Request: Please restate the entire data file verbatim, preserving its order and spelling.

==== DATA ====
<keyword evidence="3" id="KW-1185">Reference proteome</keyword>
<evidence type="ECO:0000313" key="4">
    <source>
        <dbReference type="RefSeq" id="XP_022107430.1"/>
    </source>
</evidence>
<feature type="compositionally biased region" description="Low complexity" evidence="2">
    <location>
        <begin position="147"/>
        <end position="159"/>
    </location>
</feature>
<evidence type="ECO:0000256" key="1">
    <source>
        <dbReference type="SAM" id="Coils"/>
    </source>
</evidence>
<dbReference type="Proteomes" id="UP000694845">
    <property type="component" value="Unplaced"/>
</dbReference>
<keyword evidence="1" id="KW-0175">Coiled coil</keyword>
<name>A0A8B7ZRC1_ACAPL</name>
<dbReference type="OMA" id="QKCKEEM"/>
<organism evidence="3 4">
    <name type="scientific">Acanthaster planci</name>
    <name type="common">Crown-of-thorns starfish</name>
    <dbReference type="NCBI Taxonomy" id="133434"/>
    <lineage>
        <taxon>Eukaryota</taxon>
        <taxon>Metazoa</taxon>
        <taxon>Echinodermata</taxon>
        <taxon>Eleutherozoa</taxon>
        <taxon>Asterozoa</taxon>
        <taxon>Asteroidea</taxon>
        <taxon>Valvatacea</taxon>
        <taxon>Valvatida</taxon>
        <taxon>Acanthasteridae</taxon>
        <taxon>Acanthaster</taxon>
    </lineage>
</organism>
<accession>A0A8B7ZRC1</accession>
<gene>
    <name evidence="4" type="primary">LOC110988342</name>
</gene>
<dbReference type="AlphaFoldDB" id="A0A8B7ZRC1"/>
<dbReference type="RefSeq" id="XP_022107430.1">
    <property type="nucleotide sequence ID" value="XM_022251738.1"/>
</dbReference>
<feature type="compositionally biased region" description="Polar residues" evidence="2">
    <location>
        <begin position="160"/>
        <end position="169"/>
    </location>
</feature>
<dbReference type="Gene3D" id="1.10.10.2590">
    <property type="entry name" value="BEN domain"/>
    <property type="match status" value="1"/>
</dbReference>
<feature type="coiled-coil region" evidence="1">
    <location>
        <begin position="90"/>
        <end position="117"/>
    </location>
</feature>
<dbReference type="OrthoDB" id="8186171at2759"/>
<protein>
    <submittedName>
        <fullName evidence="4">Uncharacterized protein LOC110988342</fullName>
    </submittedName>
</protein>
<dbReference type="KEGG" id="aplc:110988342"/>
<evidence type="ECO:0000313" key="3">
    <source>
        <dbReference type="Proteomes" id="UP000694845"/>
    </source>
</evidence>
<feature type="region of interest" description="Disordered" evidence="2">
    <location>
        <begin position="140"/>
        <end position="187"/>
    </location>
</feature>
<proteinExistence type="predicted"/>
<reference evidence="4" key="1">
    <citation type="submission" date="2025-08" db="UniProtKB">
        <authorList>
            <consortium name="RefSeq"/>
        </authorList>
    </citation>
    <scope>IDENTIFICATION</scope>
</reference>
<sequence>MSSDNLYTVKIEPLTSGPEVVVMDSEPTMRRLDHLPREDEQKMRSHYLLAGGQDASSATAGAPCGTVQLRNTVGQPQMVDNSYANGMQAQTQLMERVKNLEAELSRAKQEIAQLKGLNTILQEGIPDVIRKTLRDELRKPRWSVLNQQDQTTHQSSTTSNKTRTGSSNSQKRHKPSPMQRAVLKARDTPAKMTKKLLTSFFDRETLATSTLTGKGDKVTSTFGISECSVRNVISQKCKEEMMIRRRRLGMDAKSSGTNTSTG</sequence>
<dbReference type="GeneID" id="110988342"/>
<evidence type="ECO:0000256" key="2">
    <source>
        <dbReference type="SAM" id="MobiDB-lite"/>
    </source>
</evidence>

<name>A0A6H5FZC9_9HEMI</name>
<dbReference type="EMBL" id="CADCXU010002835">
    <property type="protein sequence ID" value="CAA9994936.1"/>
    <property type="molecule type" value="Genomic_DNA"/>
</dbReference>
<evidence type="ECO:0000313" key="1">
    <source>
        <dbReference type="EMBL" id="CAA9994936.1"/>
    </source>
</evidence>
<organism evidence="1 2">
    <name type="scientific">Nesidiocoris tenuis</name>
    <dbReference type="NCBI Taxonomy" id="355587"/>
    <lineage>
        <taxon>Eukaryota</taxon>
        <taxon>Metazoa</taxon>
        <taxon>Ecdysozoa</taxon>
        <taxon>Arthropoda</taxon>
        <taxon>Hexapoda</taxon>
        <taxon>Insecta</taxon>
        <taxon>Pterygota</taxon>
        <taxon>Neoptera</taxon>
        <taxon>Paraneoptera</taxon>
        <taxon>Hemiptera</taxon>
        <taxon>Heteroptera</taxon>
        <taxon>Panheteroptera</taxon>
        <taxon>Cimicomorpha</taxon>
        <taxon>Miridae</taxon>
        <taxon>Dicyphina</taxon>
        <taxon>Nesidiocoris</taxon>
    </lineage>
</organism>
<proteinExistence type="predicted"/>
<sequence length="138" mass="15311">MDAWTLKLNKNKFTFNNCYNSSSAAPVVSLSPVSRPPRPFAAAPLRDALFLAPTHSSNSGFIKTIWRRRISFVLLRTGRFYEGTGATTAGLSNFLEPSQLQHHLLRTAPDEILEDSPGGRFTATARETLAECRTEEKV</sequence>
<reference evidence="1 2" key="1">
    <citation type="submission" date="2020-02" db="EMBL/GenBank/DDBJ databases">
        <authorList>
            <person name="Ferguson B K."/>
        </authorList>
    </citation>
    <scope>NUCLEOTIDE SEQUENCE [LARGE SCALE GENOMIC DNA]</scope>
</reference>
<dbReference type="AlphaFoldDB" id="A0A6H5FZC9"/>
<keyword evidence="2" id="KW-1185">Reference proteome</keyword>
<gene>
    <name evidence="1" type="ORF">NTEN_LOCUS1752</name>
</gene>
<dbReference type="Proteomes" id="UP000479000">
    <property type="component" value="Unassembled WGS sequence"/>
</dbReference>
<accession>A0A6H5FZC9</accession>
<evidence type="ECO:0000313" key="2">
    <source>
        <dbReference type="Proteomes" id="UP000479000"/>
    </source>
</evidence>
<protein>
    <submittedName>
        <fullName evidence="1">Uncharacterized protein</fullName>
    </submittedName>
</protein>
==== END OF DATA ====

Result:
<keyword evidence="3" id="KW-1185">Reference proteome</keyword>
<evidence type="ECO:0000313" key="4">
    <source>
        <dbReference type="RefSeq" id="XP_022107430.1"/>
    </source>
</evidence>
<feature type="compositionally biased region" description="Low complexity" evidence="2">
    <location>
        <begin position="147"/>
        <end position="159"/>
    </location>
</feature>
<evidence type="ECO:0000256" key="1">
    <source>
        <dbReference type="SAM" id="Coils"/>
    </source>
</evidence>
<dbReference type="Proteomes" id="UP000694845">
    <property type="component" value="Unplaced"/>
</dbReference>
<keyword evidence="1" id="KW-0175">Coiled coil</keyword>
<name>A0A8B7ZRC1_ACAPL</name>
<dbReference type="OMA" id="QKCKEEM"/>
<organism evidence="3 4">
    <name type="scientific">Acanthaster planci</name>
    <name type="common">Crown-of-thorns starfish</name>
    <dbReference type="NCBI Taxonomy" id="133434"/>
    <lineage>
        <taxon>Eukaryota</taxon>
        <taxon>Metazoa</taxon>
        <taxon>Echinodermata</taxon>
        <taxon>Eleutherozoa</taxon>
        <taxon>Asterozoa</taxon>
        <taxon>Asteroidea</taxon>
        <taxon>Valvatacea</taxon>
        <taxon>Valvatida</taxon>
        <taxon>Acanthasteridae</taxon>
        <taxon>Acanthaster</taxon>
    </lineage>
</organism>
<accession>A0A8B7ZRC1</accession>
<gene>
    <name evidence="4" type="primary">LOC110988342</name>
</gene>
<dbReference type="AlphaFoldDB" id="A0A8B7ZRC1"/>
<dbReference type="RefSeq" id="XP_022107430.1">
    <property type="nucleotide sequence ID" value="XM_022251738.1"/>
</dbReference>
<feature type="compositionally biased region" description="Polar residues" evidence="2">
    <location>
        <begin position="160"/>
        <end position="169"/>
    </location>
</feature>
<dbReference type="Gene3D" id="1.10.10.2590">
    <property type="entry name" value="BEN domain"/>
    <property type="match status" value="1"/>
</dbReference>
<feature type="coiled-coil region" evidence="1">
    <location>
        <begin position="90"/>
        <end position="117"/>
    </location>
</feature>
<dbReference type="OrthoDB" id="8186171at2759"/>
<protein>
    <submittedName>
        <fullName evidence="4">Uncharacterized protein LOC110988342</fullName>
    </submittedName>
</protein>
<dbReference type="KEGG" id="aplc:110988342"/>
<evidence type="ECO:0000313" key="3">
    <source>
        <dbReference type="Proteomes" id="UP000694845"/>
    </source>
</evidence>
<feature type="region of interest" description="Disordered" evidence="2">
    <location>
        <begin position="140"/>
        <end position="187"/>
    </location>
</feature>
<proteinExistence type="predicted"/>
<reference evidence="4" key="1">
    <citation type="submission" date="2025-08" db="UniProtKB">
        <authorList>
            <consortium name="RefSeq"/>
        </authorList>
    </citation>
    <scope>IDENTIFICATION</scope>
</reference>
<sequence>MSSDNLYTVKIEPLTSGPEVVVMDSEPTMRRLDHLPREDEQKMRSHYLLAGGQDASSATAGAPCGTVQLRNTVGQPQMVDNSYANGMQAQTQLMERVKNLEAELSRAKQEIAQLKGLNTILQEGIPDVIRKTLRDELRKPRWSVLNQQDQTTHQSSTTSNKTRTGSSNSQKRHKPSPMQRAVLKARDTPAKMTKKLLTSFFDRETLATSTLTGKGDKVTSTFGISECSVRNVISQKCKEEMMIRRRRLGMDAKSSGTNTSTG</sequence>
<dbReference type="GeneID" id="110988342"/>
<evidence type="ECO:0000256" key="2">
    <source>
        <dbReference type="SAM" id="MobiDB-lite"/>
    </source>
</evidence>

<name>A0A6H5FZC9_9HEMI</name>
<dbReference type="EMBL" id="CADCXU010002835">
    <property type="protein sequence ID" value="CAA9994936.1"/>
    <property type="molecule type" value="Genomic_DNA"/>
</dbReference>
<evidence type="ECO:0000313" key="1">
    <source>
        <dbReference type="EMBL" id="CAA9994936.1"/>
    </source>
</evidence>
<organism evidence="1 2">
    <name type="scientific">Nesidiocoris tenuis</name>
    <dbReference type="NCBI Taxonomy" id="355587"/>
    <lineage>
        <taxon>Eukaryota</taxon>
        <taxon>Metazoa</taxon>
        <taxon>Ecdysozoa</taxon>
        <taxon>Arthropoda</taxon>
        <taxon>Hexapoda</taxon>
        <taxon>Insecta</taxon>
        <taxon>Pterygota</taxon>
        <taxon>Neoptera</taxon>
        <taxon>Paraneoptera</taxon>
        <taxon>Hemiptera</taxon>
        <taxon>Heteroptera</taxon>
        <taxon>Panheteroptera</taxon>
        <taxon>Cimicomorpha</taxon>
        <taxon>Miridae</taxon>
        <taxon>Dicyphina</taxon>
        <taxon>Nesidiocoris</taxon>
    </lineage>
</organism>
<proteinExistence type="predicted"/>
<sequence length="138" mass="15311">MDAWTLKLNKNKFTFNNCYNSSSAAPVVSLSPVSRPPRPFAAAPLRDALFLAPTHSSNSGFIKTIWRRRISFVLLRTGRFYEGTGATTAGLSNFLEPSQLQHHLLRTAPDEILEDSPGGRFTATARETLAECRTEEKV</sequence>
<reference evidence="1 2" key="1">
    <citation type="submission" date="2020-02" db="EMBL/GenBank/DDBJ databases">
        <authorList>
            <person name="Ferguson B K."/>
        </authorList>
    </citation>
    <scope>NUCLEOTIDE SEQUENCE [LARGE SCALE GENOMIC DNA]</scope>
</reference>
<dbReference type="AlphaFoldDB" id="A0A6H5FZC9"/>
<keyword evidence="2" id="KW-1185">Reference proteome</keyword>
<gene>
    <name evidence="1" type="ORF">NTEN_LOCUS1752</name>
</gene>
<dbReference type="Proteomes" id="UP000479000">
    <property type="component" value="Unassembled WGS sequence"/>
</dbReference>
<accession>A0A6H5FZC9</accession>
<evidence type="ECO:0000313" key="2">
    <source>
        <dbReference type="Proteomes" id="UP000479000"/>
    </source>
</evidence>
<protein>
    <submittedName>
        <fullName evidence="1">Uncharacterized protein</fullName>
    </submittedName>
</protein>